The number of young people diagnosed with cancer has risen by 40 per cent since 1998, according to a statistical analysis by the charity Children with Cancer UK. In people between the ages of 15 and 24, the reported figure is 60 per cent.
However, the analysis has been contested (see our expert analysis below), as it does not take into account improvements in detecting cancer.
According to government figures, there are now 1,300 more cancer cases a year than there were in 1998. The charity’s researchers argued that the ‘majority’ of the rise was down to increases in air pollution, pesticide use, radiation levels and poor diets.
Dr Denis Henshaw, the scientific adviser for Children with Cancer UK, said: ‘When you look at cancers such as childhood leukaemia there is no doubt that environmental factors are playing a big role. We were shocked to see the figures, and it’s modern lifestyle I’m afraid.
‘Many items on the list of environmental causes are now known to be carcinogenic, such as air pollution and pesticides and solvents. There has been good research to suggest a mother’s diet can damage DNA in cord blood. Light at night we know is very disruptive for the body, which is why shift workers have such bad health.
‘Burnt barbecues, the electric fields of power lines, the electricity supply in your home. Hairdryers. It’s all of these things coming together, and it seems to be teenagers and young people that are most affected.
‘What’s worrying is it is very hard to avoid a lot of these things. How can you avoid air pollution? It sometimes feels like we are fighting a losing battle.’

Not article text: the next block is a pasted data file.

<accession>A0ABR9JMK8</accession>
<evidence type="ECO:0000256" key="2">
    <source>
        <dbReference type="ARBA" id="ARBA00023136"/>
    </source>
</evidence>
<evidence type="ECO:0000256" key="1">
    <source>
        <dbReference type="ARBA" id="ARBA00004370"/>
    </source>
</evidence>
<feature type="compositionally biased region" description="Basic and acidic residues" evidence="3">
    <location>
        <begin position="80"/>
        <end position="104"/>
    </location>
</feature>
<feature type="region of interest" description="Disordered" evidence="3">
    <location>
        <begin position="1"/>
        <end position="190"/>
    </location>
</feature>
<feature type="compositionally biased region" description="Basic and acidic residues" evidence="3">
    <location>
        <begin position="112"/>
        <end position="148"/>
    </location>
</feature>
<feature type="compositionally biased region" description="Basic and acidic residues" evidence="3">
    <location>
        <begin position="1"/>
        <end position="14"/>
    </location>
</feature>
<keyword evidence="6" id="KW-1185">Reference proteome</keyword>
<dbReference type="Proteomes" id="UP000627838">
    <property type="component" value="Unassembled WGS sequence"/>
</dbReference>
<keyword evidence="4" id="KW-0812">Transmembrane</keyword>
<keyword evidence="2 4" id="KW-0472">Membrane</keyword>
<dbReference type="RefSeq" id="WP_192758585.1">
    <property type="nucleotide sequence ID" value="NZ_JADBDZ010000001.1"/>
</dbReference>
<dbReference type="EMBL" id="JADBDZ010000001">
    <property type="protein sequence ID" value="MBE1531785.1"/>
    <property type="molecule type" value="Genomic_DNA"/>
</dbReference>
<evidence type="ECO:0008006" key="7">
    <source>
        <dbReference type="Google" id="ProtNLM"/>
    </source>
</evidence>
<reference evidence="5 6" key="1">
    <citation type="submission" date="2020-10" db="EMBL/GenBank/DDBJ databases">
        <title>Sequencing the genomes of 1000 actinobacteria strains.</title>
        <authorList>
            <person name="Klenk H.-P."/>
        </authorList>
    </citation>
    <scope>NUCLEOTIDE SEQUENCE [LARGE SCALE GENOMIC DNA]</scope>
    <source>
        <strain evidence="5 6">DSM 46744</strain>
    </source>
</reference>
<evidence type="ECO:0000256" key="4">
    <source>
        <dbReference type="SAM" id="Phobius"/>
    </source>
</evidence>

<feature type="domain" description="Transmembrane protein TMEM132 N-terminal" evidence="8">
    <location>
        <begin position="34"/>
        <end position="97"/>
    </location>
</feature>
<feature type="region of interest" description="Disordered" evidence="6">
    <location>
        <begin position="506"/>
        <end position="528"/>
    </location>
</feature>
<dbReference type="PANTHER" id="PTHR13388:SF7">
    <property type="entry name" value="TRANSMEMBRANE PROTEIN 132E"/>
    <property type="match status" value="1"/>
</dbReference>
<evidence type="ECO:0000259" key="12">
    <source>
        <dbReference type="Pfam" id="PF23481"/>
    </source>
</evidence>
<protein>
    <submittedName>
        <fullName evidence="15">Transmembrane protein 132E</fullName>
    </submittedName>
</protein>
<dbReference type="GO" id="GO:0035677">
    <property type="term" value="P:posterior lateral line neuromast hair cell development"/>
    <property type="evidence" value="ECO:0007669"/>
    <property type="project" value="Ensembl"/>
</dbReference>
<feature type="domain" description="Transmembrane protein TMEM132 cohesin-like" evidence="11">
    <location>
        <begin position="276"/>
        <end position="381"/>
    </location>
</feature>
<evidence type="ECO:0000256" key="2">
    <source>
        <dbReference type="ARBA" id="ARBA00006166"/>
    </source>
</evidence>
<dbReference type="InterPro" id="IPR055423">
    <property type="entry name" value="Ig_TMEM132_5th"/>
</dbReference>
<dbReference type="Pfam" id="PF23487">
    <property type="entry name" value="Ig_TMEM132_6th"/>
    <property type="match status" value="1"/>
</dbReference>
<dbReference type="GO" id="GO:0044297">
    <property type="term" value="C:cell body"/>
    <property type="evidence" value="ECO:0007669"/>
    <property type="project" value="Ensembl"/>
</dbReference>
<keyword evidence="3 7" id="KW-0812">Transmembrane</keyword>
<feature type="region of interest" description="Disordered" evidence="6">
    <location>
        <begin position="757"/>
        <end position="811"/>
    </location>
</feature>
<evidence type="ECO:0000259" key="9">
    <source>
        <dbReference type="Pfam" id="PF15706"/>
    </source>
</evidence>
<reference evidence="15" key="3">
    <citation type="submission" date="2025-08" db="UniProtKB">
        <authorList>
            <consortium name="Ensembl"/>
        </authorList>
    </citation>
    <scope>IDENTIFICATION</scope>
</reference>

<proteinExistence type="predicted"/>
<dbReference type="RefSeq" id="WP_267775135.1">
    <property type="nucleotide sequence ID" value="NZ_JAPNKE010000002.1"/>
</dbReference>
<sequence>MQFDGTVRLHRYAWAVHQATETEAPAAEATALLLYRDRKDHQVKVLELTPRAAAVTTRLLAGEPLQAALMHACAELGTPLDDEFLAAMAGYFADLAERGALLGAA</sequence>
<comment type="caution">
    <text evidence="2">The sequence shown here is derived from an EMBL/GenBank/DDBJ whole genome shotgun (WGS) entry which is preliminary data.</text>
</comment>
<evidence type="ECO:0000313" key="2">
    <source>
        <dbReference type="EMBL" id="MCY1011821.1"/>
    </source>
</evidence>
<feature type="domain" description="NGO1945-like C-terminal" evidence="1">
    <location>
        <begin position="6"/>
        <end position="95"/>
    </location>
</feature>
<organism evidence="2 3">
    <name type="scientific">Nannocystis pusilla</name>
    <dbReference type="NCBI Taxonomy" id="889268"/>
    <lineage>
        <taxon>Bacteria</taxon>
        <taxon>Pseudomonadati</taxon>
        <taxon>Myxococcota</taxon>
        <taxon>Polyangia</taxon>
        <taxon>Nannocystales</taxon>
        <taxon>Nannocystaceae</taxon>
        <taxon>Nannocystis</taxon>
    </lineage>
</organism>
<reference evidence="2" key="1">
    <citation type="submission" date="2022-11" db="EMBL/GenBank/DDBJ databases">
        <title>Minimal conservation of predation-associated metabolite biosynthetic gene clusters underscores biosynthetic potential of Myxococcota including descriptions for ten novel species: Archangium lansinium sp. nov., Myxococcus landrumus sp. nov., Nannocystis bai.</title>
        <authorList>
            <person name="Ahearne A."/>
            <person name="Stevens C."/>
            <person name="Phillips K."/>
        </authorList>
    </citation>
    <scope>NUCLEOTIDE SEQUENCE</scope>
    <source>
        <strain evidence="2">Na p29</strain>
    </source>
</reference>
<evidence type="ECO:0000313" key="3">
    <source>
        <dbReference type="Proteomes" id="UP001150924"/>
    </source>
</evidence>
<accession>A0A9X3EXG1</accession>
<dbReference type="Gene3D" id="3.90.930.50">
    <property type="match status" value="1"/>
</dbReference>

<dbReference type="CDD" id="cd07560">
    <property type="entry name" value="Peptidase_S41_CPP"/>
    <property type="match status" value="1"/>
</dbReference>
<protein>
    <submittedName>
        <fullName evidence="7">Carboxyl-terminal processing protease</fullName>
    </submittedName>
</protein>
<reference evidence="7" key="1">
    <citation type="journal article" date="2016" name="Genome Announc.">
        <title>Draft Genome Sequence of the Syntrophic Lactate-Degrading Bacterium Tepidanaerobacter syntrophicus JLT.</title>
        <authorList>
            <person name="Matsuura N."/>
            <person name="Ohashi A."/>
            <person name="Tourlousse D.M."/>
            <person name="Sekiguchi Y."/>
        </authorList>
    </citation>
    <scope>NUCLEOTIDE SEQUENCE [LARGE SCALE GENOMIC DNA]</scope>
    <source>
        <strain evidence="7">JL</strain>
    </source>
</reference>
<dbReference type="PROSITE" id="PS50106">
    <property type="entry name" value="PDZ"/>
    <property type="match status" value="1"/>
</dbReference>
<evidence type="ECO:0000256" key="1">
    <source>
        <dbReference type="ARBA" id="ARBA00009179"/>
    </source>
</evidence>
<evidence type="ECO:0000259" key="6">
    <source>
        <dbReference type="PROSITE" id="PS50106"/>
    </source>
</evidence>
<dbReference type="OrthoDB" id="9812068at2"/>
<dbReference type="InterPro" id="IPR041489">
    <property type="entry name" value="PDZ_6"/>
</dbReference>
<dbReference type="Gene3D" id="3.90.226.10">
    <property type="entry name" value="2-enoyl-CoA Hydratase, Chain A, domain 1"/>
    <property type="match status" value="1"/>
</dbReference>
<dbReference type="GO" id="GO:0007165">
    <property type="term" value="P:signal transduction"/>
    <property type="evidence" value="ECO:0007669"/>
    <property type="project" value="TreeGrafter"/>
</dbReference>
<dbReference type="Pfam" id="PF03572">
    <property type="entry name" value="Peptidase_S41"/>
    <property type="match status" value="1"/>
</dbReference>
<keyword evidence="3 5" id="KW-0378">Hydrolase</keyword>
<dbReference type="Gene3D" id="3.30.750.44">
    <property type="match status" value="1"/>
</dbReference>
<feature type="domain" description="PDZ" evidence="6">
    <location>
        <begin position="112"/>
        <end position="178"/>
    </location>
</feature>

First, the figures. The number of new childhood cancer cases rose from a 1998 baseline of 10 per 100,000 population to 16 cases per 100,000. This increase is hardly surprising when distributed across the entire population of the UK.
However, the greatest increase was seen between the ages of 15-24. These are not children. According to the Office for National Statistics, childhood is from birth to 15 years old. The increase in cancer cases in the 18-24 age group (an increase of 55 per cent since the 1970s) has already been noted, coinciding with both changing environmental factors and a vastly improved ability to detect cancer. In the interests of accuracy conflating the two age groups should not have occurred in this way.
Assuming that these statistics truly indicate an increase in childhood cancer cases, what is driving it?
The problem, of course, is correlation versus causation. While there may be strong correlative evidence that the increased use of pesticides, plastics, industrial chemicals, technology, perversely chemotherapy and radiotherapy (causing secondary cancers in some cases) and even increased diagnostic imaging causes cancer, it is much more difficult to state definitively when any of these factors actually cause cancer, even if their carcinogenic potential seems clear in lab experiments. To establish causation can take years, as the studies on smoking demonstrated.
Cancer, according to the top researchers in the field, is both a metabolic and genetic disease. Given the massive changes that have occurred in the world over the last 40 years, from the manipulation of our food supply with the addition of preservatives, chemicals and additives that are known to cause metabolic change, to the persistence of non-biodegradable industrial products in our environment, coupled with exposure to known carcinogens in war zones, industrial accidents, nuclear accidents and the like, it is no surprise that more cases are recognised.
However, our knowledge of cancer genetics and behaviour has increased exponentially, our ability to diagnose it at its early stages has never been greater and our ability to cure patients for them to live long enough to develop a recurrence or new cancer marked. This, then, raises the question: are we seeing more cases because we are diagnosing them earlier, or because there is a true increase based on environmental and metabolic factors? One can argue that the world has been a veritable ‘cancer zone’ over the last 40 years, yet if this truly was the case, might we not have expected a greater increase?